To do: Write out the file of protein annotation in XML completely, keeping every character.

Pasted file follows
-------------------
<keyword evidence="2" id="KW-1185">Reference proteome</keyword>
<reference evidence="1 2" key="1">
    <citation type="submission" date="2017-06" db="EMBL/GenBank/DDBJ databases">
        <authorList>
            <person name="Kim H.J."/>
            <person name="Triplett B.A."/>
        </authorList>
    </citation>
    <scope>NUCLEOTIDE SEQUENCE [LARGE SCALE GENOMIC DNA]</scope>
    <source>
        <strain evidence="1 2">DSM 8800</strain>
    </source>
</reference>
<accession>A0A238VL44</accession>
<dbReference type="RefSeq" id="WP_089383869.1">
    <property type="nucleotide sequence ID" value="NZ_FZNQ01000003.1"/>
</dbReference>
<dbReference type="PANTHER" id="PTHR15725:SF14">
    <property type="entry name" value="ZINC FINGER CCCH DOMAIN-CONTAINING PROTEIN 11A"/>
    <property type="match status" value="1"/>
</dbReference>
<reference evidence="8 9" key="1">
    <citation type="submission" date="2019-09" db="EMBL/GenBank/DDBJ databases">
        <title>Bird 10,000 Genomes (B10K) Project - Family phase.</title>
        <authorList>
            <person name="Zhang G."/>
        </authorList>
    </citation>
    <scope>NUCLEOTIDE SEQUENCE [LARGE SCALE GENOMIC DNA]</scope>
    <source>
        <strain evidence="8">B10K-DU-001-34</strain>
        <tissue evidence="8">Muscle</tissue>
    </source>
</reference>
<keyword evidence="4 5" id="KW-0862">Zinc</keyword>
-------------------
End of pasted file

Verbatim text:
<keyword evidence="2" id="KW-1185">Reference proteome</keyword>
<reference evidence="1 2" key="1">
    <citation type="submission" date="2017-06" db="EMBL/GenBank/DDBJ databases">
        <authorList>
            <person name="Kim H.J."/>
            <person name="Triplett B.A."/>
        </authorList>
    </citation>
    <scope>NUCLEOTIDE SEQUENCE [LARGE SCALE GENOMIC DNA]</scope>
    <source>
        <strain evidence="1 2">DSM 8800</strain>
    </source>
</reference>
<accession>A0A238VL44</accession>
<dbReference type="RefSeq" id="WP_089383869.1">
    <property type="nucleotide sequence ID" value="NZ_FZNQ01000003.1"/>
</dbReference>
<dbReference type="PANTHER" id="PTHR15725:SF14">
    <property type="entry name" value="ZINC FINGER CCCH DOMAIN-CONTAINING PROTEIN 11A"/>
    <property type="match status" value="1"/>
</dbReference>
<reference evidence="8 9" key="1">
    <citation type="submission" date="2019-09" db="EMBL/GenBank/DDBJ databases">
        <title>Bird 10,000 Genomes (B10K) Project - Family phase.</title>
        <authorList>
            <person name="Zhang G."/>
        </authorList>
    </citation>
    <scope>NUCLEOTIDE SEQUENCE [LARGE SCALE GENOMIC DNA]</scope>
    <source>
        <strain evidence="8">B10K-DU-001-34</strain>
        <tissue evidence="8">Muscle</tissue>
    </source>
</reference>
<keyword evidence="4 5" id="KW-0862">Zinc</keyword>